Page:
Smith finally broke down and agreed to a sit-down with Moore AFTER filming was wrapped and the picture was already through post production. He had his chance, but decided to do a Jack Welch and stonewall. He got what he deserved. The wreckage that is GM now is mostly due to bad decisions he made, continued as they were by Stempel and Wagoner.
Smith's two biggest boners: shedding the "Sloan model" and making GM just another bean-counter-run money grubbing American corporation. All of the inventiveness, creativity and drive to excel that marked GM's rise to #1 all during the Sloan era was gone. The second was Saturn, which COULD have been a good thing, but wound up just being part of Smith's failed "southern strategy" to move all GM manufacturing out of Michigan, the Midwest and California and into backward southern states, which are reliably anti-labor and whose desperate state and local governments were forking over billions in tax breaks.
Saturn's designs were mediocre at best (the plastic skin idea was robbed from Pontiac, everything else was also-ran GM designs not used by the other "divisions") and, although quality of assembly was higher than other GM products, it still couldn't match that of the Japanese competitors. The whole "no-hassle dealer" idea turned out to just be yet another GM advertising gimmick. Lee Iacocca even questions the wisdom of hanging onto Smith's failed idea, as he also questions the validity of Ford's Mercury line, which now is just a "dress-up" option for the Ford line.
Ford, however, is coming out with some pretty darned good new products, while GM's got their design transmission stuck in permanent reverse. The real sleeper was the 500, which got a Fusion grill and was rebadged back to Taurus...a VERY nice car. Chrysler, now a toy for private equity hacks to play with, will probably tank soon due to mismanagement, since La Sorda probably won't put up with the new owners for very long if they don't behave. Remember, it was Ford's going public and AWAY from total Ford family control in 1956 that saved the company, even if drunkard King Henry II didn't necessarily see it that way. The reverse could be very true of Cerberus' grabbing of Chrysler. Lack of oversight and accountability always breeds bad management, no matter what the industry.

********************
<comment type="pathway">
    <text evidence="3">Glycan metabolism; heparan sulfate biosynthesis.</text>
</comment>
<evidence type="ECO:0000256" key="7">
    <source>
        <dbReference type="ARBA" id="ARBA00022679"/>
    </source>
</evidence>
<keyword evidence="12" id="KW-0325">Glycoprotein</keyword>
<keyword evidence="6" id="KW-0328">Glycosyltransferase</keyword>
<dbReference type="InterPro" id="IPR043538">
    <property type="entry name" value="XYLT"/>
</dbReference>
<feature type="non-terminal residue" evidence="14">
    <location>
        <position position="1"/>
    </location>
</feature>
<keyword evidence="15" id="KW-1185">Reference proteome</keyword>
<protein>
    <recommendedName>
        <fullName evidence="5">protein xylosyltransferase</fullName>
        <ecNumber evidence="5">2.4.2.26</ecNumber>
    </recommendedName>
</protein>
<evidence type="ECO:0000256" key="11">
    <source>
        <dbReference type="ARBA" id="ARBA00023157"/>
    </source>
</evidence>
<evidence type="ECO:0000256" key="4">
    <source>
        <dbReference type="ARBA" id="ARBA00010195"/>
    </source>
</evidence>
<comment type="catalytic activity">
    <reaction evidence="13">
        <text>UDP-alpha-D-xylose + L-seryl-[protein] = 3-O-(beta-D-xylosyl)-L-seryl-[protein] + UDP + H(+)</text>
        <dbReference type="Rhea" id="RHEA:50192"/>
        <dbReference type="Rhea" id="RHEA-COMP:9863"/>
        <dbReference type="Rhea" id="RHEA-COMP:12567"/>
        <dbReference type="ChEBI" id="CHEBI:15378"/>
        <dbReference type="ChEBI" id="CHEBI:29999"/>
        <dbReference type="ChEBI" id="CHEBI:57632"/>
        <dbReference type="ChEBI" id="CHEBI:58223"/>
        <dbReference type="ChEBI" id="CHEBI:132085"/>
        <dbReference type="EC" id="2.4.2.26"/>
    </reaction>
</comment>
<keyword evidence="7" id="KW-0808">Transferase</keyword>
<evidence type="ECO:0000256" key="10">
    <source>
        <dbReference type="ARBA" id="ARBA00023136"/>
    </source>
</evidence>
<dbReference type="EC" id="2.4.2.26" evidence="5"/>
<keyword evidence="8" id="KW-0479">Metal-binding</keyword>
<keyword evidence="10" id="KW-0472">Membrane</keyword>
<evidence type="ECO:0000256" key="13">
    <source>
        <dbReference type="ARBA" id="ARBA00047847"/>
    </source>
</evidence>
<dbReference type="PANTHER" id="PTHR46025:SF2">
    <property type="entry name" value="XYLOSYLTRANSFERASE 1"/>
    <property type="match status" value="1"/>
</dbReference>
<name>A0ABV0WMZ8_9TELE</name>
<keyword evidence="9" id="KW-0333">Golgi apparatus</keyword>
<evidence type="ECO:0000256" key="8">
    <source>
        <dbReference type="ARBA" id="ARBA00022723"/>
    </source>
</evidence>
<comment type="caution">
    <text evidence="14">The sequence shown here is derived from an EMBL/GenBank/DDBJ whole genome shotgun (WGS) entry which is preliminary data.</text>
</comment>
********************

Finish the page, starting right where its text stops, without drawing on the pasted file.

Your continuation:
Add pictures here
<% if( /^image/.test(type) ){ %>
<% } %>
<%-name%>
Add image file
Upload

Well, yeah. That's a standard part of Moore's "documentaries".
Add pictures here
<% if( /^image/.test(type) ){ %>
<% } %>
<%-name%>
Add image file
Upload
the whole movie was based on the crap that asshole pulled and gm still uses today to fuck people who work for them
"David E. Powell" wrote:

Add pictures here
<% if( /^image/.test(type) ){ %>
<% } %>
<%-name%>
Add image file
Upload
GM is the biggest car company in the world, ahead of Ford, Chrysler, Honda, Toyota, et. al.
if that's doing "bad", I'll take some more
http://en.wikipedia.org/wiki/List_of_automobile_manufacturers#World.27s_larg est_vehicle_manufacturers
you fellas need to learn, you can't argue with success. Michael Moore is about the more unreputable source of info you can listen to.
GM didn't get "small"- they bought up everyone else, and got even larger- they now OWN 12 car lines, listed below:
1. General Motors ( United States) - 8,926,160 vehicles Buick Division North America, China Cadillac Division Global Chevrolet Division Global Daewoo Subsidiary Asia, Europe GMC Division North America Holden Subsidiary Asia Pacific, Middle East Hummer Division Global Opel Subsidiary Continental Europe Pontiac Division North America Saturn Subsidiary North America Saab Subsidiary Global Vauxhall Subsidiary United Kingdom

Add pictures here
<% if( /^image/.test(type) ){ %>
<% } %>
<%-name%>
Add image file
Upload

Motorsforum.com is a website by car enthusiasts for car enthusiasts. It is not affiliated with any of the car or spare part manufacturers or car dealers discussed here. All logos and trade names are the property of their respective owners.